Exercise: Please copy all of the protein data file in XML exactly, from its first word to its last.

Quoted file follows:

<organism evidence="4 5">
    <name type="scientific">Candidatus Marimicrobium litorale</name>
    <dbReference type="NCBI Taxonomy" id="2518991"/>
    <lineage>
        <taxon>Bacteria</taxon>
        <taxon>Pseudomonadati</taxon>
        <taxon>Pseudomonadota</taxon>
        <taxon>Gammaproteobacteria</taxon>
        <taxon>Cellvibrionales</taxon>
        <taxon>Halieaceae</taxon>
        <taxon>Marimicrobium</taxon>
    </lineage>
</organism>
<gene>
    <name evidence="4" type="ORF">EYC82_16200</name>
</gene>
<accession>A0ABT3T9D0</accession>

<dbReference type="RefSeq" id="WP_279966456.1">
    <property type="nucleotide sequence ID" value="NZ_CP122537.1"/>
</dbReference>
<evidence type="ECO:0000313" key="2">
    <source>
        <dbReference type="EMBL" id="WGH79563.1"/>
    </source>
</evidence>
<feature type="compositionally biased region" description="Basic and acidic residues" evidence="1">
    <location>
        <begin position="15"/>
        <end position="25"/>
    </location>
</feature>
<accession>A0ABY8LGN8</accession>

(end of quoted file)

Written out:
<organism evidence="4 5">
    <name type="scientific">Candidatus Marimicrobium litorale</name>
    <dbReference type="NCBI Taxonomy" id="2518991"/>
    <lineage>
        <taxon>Bacteria</taxon>
        <taxon>Pseudomonadati</taxon>
        <taxon>Pseudomonadota</taxon>
        <taxon>Gammaproteobacteria</taxon>
        <taxon>Cellvibrionales</taxon>
        <taxon>Halieaceae</taxon>
        <taxon>Marimicrobium</taxon>
    </lineage>
</organism>
<gene>
    <name evidence="4" type="ORF">EYC82_16200</name>
</gene>
<accession>A0ABT3T9D0</accession>

<dbReference type="RefSeq" id="WP_279966456.1">
    <property type="nucleotide sequence ID" value="NZ_CP122537.1"/>
</dbReference>
<evidence type="ECO:0000313" key="2">
    <source>
        <dbReference type="EMBL" id="WGH79563.1"/>
    </source>
</evidence>
<feature type="compositionally biased region" description="Basic and acidic residues" evidence="1">
    <location>
        <begin position="15"/>
        <end position="25"/>
    </location>
</feature>
<accession>A0ABY8LGN8</accession>